A Round up of Body Politics, Body Image and Body Justice News
- “Last year, Air Zimbabwe and Ethiopian Airlines made major strides towards the inclusion of women in the aviation world with the launch of their all-women flight crews. Women continue to be at the forefront of African-based air travel with the establishment of South Africa’s Fly Blue Crane, the first airline to be founded by a black woman. Fly Blue Crane, which has been operating domestically within South Africa since its inception last September, will be conducting its very first international flight when it launches its service from Cape Town to Windhoek on May 13.”
- ““They should have them every day at every hour because assaults don’t have a schedule,” Jimena Soria of Gire Feminist Group told Al Jazeera in the video. Mexico City first began implementing its women-only subway train carriages in 2000 and started circulating women-only pink buses in 2008. But the Mexican capital is hardly alone, cities in Japan, Brazil, Iran and India have also implemented similar practices over the years. But feminist artist Lizeth Gamboa thinks the separation of men and women during a commute actually makes issues of public harassment and assault worse.“
- “A public awareness campaign against sexual violence in Nova Scotia is expected to be launched this fall. As part of the announcement, Dartmouth student Kayley Dixon, 14, read “A Touch of Sexual Assault,” a powerful and troubling poem she wrote about what it’s like being a teen girl today. Dixon is involved in the Youth Art Connection project, one of the groups that received funding from the Nova Scotia government this week to fight sexual violence. Witness Dixon’s reading here.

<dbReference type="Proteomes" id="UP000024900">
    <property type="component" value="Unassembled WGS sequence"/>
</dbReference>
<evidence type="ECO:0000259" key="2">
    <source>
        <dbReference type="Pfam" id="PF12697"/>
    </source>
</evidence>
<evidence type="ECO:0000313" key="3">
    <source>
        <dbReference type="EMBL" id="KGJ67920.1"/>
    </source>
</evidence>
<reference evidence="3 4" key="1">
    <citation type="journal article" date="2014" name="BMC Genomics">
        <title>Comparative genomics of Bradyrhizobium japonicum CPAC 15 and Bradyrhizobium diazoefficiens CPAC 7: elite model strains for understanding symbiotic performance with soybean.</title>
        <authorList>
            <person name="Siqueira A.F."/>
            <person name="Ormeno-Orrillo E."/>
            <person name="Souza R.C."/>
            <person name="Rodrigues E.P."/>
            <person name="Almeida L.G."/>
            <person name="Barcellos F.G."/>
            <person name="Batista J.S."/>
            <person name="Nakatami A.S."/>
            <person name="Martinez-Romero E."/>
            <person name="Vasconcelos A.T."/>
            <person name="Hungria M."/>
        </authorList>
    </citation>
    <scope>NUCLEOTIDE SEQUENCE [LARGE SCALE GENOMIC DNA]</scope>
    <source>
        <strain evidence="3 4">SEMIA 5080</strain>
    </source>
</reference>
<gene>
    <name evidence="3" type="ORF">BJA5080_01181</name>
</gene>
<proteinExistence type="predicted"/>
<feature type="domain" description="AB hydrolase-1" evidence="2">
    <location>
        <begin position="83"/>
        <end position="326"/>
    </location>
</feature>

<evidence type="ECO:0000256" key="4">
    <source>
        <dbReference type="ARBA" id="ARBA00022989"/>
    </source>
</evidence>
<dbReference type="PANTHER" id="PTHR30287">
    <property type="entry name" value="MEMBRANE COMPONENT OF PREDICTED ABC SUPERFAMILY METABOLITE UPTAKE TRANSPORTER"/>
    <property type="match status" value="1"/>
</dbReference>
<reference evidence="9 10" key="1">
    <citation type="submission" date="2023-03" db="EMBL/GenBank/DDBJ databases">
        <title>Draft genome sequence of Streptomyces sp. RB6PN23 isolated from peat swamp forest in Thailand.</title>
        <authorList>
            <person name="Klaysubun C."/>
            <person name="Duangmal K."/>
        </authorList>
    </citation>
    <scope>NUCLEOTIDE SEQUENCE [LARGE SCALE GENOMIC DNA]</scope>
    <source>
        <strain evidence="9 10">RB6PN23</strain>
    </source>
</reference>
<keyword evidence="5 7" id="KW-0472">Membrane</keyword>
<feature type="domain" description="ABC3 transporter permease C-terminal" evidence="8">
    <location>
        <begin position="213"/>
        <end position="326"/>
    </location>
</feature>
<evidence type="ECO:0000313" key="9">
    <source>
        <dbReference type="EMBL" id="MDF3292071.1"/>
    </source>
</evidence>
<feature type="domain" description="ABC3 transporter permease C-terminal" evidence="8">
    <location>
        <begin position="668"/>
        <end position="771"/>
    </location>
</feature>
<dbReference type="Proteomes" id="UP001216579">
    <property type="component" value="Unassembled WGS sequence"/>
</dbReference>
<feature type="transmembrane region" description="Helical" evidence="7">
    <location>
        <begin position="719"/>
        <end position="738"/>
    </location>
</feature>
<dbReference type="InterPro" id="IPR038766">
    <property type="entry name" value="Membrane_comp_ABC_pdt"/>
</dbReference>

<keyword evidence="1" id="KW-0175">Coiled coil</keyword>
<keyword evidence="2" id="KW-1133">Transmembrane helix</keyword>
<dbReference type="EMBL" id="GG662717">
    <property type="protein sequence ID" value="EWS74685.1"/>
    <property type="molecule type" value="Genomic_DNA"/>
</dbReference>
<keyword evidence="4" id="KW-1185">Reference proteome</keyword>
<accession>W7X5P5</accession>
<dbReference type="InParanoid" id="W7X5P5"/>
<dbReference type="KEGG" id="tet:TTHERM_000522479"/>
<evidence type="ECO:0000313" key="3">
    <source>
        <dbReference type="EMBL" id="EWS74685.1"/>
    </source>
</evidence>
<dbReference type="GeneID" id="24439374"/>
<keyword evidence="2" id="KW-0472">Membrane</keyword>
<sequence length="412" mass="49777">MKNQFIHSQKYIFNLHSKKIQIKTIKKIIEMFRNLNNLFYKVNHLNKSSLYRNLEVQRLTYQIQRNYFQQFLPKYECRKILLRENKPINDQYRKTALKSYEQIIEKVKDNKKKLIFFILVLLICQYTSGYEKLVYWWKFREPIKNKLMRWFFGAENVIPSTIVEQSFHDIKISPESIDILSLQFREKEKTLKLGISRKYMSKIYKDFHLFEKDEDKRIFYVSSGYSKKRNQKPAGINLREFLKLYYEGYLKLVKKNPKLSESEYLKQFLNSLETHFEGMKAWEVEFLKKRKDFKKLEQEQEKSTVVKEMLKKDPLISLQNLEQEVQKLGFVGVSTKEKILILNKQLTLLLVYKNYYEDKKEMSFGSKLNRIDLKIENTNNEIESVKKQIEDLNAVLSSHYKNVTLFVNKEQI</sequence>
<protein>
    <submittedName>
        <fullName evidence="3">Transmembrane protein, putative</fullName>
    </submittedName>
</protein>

- “Haneefah Adam, 24, a master’s graduate from Nigeria, created the “Hijarbie” [Instagram] account. ‘I set up the account initially to create an avenue to make modest outfits for dolls, because I haven’t really seen one before,’ Adam told Al Jazeera. ‘Before I created the account, I hadn’t seen a doll in hijab that had her own account and personality. This account provided that hijabi style avenue.’ …The official Barbie Collection has a World Culture collection featuring Venetian Muse, Tribal Beauty, Maiko and Inuit Legend, but as yet no hijab-donning figure.” Find out more about Adam and Hijarbie in this Mic video.
- Black West Point cadets under scrutiny for raised fists in photo. “[W]hen a photo of 16 female, African-American cadets making the gesture was posted online last month, it raised eyebrows at the elite training academy, which produces many of the nation’s future military leaders. The photo circulated among students over social media, said a school representative. Soon, it grew into an on-campus controversy — a potential break in the taboo against advocacy by military personnel.”
- “I own a teacup that has the words every day I’m hustlin’ scrawled around the rim. Filled with bow-shaped paper clips and other ephemera, the teacup sits on my desk as a reminder: to work hard, to keep going, to aim high, and prioritize productivity. Yet it is only at my elbow for an hour at a time at most; most days, I can only see the self-satisfied teacup from my bed. For the majority of each day, I am in one bed or another. Much of that time, I’m lying with my eyes closed and listening to an audiobook. I am not, in fact, hustlin’. I am a chronically ill woman, stuck on the sidelines.”- Esmé Weijun Wang I’m Chronically Ill and Afraid of Being Lazy for Elle
- Ramiro Gomez’s art focuses on the invisible bodies that inhabit the most prestigious landmarks and residences of Los Angeles. “Roughly five years ago, artist Ramiro Gomez was working as a private nanny for a family in the Hollywood Hills. In his spare time, he had begun making small collages that explored issues of labor. His focus: the mostly Latino nannies, gardeners, construction workers and valets who make the California dream possible to a certain moneyed set, but whose physical presence is often left out of renderings of the Los Angeles landscape.
- Lyric Seal aka Neve Be, Kaiden Nia-Ali and the Harlot staff have broken down who Becky really is, in Listen: Some of My Best Friends Are Named Becky. “Culturally and historically speaking, Becky is an oblivious cis girl with some normatively and hegemonically attractive physical characteristics. She might be thin (with no butt), she might have naturally straight thin silky hair, she might have thin lips—she might generally have a thin, fragile sense of the world and her place in it. Distracted by her insecurities, impervious to how her wielding of her privilege aids her and hurts other women, she might even call herself a feminist, or an ally, but she might not be in several ways….”